If I buy a house and my boyfriend lives with me and pays rent, is there any chance he could make a claim on the property if we were to break up?

Get Legal Help Today

 Secured with SHA-256 Encryption

If I buy a house and my boyfriend lives with me and pays rent, is there any chance he could make a claim on the property if we were to break up?

If so, is there a way to protect myself from such a claim?

Asked on June 17, 2015 under Real Estate Law, Texas

Answers:

SJZ, Member, New York Bar / FreeAdvice Contributing Attorney

Answered 5 years ago | Contributor

No, if someone pays rent to live someplace, they are a tenant, and a tenant does not have or acquire any interest in the property itself (i.e. he can't make a claim on the property). Legally, it would be a good idea to have a lease or other written rental agreement, even a very short, simple one, stating that it is a month to month tenancy (i.e. either of you could end it on one month's notice) and stating the rent he pays; such an agreement would 1) help make clear that he is renting and therefore is a tenant; and 2) if the relationship goes bad and he stops paying rent, would help with the eviction process if he refuses to move out. Obviously, you need to decide whether to have a lease with your boyfriend and how to bring it up, but if you could, it would be a good idea.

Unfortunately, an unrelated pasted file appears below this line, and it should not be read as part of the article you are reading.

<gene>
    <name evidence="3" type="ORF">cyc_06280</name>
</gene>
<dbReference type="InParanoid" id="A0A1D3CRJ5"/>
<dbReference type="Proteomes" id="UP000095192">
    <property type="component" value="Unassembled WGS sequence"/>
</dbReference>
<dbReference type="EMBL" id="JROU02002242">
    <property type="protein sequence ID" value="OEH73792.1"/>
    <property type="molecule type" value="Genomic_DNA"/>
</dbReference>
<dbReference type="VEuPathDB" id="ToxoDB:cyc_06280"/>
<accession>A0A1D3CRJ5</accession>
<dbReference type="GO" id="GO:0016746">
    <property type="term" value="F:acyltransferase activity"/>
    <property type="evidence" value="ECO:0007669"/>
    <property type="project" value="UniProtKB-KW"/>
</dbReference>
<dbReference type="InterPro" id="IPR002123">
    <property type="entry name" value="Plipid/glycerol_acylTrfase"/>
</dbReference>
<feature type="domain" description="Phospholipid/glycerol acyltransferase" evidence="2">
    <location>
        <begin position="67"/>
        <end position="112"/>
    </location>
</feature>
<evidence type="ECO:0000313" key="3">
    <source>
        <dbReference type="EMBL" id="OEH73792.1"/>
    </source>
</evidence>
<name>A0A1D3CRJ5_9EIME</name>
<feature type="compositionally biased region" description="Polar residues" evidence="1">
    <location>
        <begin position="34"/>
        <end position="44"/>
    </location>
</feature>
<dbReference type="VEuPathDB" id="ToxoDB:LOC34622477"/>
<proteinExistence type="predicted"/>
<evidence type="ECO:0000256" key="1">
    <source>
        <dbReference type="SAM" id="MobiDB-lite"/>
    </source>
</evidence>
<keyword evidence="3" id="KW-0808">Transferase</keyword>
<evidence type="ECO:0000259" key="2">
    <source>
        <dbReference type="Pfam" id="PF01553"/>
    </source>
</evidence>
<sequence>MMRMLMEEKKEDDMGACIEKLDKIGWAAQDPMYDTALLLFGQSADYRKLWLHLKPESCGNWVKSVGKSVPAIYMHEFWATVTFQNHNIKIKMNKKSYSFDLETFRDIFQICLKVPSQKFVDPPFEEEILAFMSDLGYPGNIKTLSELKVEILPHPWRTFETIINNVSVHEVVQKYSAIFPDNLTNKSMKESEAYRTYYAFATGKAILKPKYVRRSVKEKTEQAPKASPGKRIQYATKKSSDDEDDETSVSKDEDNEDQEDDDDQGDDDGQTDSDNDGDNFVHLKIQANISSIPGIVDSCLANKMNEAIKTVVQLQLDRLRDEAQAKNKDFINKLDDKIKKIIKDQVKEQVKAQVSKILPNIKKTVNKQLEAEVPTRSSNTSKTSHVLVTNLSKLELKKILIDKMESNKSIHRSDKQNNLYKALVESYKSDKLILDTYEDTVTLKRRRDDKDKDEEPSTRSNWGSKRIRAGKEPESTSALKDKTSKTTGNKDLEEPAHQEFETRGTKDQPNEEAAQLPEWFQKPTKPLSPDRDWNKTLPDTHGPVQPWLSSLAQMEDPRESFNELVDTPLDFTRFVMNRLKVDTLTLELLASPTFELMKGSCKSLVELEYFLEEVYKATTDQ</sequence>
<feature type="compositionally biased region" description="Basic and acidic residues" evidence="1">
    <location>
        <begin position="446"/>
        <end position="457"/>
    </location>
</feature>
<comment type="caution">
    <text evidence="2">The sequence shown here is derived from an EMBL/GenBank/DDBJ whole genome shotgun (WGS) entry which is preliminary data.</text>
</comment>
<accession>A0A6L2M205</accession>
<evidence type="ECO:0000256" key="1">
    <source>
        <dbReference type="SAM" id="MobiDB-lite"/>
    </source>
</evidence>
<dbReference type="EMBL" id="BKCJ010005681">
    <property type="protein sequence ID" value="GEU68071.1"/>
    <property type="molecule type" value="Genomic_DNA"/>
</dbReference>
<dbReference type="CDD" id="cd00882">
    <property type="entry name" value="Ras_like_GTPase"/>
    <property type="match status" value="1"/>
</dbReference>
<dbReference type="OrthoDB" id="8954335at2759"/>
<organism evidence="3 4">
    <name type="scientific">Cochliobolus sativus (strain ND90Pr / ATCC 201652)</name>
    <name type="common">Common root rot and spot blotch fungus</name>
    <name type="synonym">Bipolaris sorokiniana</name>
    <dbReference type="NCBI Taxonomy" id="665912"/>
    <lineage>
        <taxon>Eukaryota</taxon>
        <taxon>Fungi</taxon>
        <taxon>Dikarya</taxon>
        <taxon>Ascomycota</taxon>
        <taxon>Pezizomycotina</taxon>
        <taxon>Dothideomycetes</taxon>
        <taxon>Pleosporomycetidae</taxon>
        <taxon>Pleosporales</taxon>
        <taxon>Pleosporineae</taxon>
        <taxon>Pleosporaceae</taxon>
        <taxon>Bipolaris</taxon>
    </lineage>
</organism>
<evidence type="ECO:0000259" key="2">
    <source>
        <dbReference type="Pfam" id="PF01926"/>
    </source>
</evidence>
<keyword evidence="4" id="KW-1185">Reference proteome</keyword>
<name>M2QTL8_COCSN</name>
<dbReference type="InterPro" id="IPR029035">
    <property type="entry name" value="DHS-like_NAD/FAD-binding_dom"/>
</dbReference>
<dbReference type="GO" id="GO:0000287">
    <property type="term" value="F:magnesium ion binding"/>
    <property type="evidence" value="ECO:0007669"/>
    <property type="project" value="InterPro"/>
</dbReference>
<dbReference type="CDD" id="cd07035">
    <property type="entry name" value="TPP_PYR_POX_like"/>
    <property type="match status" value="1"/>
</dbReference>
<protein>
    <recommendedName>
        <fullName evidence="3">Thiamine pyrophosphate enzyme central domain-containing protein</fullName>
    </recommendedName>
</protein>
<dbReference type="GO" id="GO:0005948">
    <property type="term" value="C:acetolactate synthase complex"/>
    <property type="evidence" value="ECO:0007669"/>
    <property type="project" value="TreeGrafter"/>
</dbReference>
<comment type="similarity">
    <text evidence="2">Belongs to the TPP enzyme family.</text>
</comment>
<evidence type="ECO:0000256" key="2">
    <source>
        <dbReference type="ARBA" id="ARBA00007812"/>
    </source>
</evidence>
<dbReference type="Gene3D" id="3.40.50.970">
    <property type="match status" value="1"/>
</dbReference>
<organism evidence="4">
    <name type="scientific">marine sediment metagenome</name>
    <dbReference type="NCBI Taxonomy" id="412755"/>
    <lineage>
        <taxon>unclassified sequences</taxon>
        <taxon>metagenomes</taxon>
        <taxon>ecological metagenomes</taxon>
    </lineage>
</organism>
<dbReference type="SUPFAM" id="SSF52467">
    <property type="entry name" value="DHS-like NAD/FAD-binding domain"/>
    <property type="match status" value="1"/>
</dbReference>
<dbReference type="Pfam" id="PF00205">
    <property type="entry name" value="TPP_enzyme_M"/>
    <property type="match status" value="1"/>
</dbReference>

IMPORTANT NOTICE: The Answer(s) provided above are for general information only. The attorney providing the answer was not serving as the attorney for the person submitting the question or in any attorney-client relationship with such person. Laws may vary from state to state, and sometimes change. Tiny variations in the facts, or a fact not set forth in a question, often can change a legal outcome or an attorney's conclusion. Although AttorneyPages.com has verified the attorney was admitted to practice law in at least one jurisdiction, he or she may not be authorized to practice law in the jurisdiction referred to in the question, nor is he or she necessarily experienced in the area of the law involved. Unlike the information in the Answer(s) above, upon which you should NOT rely, for personal advice you can rely upon we suggest you retain an attorney to represent you.

Get Legal Help Today

Find the right lawyer for your legal issue.

 Secured with SHA-256 Encryption